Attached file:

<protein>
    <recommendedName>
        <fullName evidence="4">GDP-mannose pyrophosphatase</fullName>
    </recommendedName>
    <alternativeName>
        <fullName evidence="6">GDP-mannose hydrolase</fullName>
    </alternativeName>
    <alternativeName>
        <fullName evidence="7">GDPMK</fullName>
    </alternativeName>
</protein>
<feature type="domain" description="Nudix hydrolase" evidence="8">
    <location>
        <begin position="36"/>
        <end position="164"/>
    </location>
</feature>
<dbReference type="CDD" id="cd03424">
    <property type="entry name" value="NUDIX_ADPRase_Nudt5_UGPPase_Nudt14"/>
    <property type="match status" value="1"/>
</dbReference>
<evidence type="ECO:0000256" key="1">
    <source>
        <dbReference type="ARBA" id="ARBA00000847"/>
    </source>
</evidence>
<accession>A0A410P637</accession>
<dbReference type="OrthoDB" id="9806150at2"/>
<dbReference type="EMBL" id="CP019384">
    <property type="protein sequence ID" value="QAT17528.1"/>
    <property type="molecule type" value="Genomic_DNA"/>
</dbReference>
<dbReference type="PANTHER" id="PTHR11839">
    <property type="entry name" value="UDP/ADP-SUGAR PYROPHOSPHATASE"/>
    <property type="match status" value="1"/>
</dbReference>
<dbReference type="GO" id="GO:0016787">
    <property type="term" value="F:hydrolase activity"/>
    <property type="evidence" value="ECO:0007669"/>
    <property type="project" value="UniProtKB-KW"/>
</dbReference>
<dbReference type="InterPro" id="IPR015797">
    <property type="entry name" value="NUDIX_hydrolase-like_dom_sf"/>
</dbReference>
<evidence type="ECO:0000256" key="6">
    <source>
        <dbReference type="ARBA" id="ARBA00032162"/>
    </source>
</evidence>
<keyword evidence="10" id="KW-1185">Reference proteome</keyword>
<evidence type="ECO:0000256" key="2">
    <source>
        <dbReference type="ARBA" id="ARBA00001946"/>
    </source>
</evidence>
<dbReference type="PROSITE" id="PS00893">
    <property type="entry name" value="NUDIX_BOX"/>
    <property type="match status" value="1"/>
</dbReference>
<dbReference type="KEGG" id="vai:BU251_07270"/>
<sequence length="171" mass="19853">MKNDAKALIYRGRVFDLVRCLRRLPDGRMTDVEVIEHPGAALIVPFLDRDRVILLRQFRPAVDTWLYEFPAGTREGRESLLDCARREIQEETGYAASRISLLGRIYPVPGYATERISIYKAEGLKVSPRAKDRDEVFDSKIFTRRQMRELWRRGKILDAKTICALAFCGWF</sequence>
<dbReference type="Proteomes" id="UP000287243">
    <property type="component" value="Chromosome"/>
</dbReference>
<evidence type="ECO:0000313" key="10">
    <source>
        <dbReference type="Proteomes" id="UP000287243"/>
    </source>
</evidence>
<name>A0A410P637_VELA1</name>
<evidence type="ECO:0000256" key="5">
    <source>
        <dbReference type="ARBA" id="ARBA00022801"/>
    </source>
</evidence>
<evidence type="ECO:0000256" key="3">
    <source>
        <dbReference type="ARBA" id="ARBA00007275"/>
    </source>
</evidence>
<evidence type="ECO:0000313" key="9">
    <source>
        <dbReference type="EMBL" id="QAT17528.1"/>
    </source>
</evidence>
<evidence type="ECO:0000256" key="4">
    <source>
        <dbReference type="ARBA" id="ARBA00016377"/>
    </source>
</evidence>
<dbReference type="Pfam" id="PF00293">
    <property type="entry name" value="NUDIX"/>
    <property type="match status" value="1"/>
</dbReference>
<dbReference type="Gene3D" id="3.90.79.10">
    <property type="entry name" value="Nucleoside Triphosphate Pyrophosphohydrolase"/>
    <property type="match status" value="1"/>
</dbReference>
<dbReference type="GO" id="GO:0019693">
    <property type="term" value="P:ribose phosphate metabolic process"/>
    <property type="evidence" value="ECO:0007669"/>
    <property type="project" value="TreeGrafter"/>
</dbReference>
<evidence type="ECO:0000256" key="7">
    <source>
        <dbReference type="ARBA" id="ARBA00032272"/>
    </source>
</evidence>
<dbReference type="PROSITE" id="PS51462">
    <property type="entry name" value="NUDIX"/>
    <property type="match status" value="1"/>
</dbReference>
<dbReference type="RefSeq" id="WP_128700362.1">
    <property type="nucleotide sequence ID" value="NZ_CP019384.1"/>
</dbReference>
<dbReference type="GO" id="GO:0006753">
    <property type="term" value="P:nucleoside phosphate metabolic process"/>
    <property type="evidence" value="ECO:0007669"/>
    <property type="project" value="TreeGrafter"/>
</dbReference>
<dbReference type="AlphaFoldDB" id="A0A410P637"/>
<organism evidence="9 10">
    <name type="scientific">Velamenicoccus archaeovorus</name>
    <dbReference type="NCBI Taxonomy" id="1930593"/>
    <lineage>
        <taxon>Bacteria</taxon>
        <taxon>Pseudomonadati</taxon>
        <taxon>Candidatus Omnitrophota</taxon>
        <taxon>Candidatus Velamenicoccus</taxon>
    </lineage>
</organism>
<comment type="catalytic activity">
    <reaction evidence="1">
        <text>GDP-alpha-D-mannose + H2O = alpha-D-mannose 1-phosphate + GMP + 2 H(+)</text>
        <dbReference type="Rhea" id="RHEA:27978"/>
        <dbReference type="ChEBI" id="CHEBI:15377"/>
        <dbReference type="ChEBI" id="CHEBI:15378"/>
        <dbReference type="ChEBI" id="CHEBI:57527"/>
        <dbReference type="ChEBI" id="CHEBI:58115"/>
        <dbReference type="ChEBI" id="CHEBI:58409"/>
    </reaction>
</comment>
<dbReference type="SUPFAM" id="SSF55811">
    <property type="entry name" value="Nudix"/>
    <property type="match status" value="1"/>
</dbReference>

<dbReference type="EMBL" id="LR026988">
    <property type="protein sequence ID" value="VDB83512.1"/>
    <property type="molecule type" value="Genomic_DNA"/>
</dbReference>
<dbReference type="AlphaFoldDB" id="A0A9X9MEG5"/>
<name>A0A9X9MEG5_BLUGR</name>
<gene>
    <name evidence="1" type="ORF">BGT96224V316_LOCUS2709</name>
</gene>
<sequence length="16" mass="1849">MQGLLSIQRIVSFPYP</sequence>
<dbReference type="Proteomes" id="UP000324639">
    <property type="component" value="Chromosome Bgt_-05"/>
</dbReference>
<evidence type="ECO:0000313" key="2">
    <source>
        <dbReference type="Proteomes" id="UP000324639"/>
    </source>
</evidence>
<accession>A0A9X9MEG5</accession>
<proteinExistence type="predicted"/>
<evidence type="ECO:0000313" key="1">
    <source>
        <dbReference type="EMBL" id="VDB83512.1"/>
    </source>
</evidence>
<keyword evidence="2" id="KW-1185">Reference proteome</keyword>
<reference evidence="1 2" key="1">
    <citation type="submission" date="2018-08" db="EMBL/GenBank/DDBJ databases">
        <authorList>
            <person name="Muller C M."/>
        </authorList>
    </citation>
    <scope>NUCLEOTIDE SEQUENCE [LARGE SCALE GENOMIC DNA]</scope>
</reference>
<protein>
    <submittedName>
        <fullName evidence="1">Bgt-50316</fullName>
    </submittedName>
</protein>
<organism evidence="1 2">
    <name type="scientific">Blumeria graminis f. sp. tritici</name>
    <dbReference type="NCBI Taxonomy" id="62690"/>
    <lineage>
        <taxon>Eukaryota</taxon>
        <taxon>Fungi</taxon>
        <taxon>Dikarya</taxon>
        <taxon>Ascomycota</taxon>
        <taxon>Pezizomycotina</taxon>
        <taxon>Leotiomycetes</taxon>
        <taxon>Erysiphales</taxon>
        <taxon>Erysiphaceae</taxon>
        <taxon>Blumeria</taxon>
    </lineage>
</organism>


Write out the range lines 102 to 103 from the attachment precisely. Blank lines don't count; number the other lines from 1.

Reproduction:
    <property type="project" value="TreeGrafter"/>
</dbReference>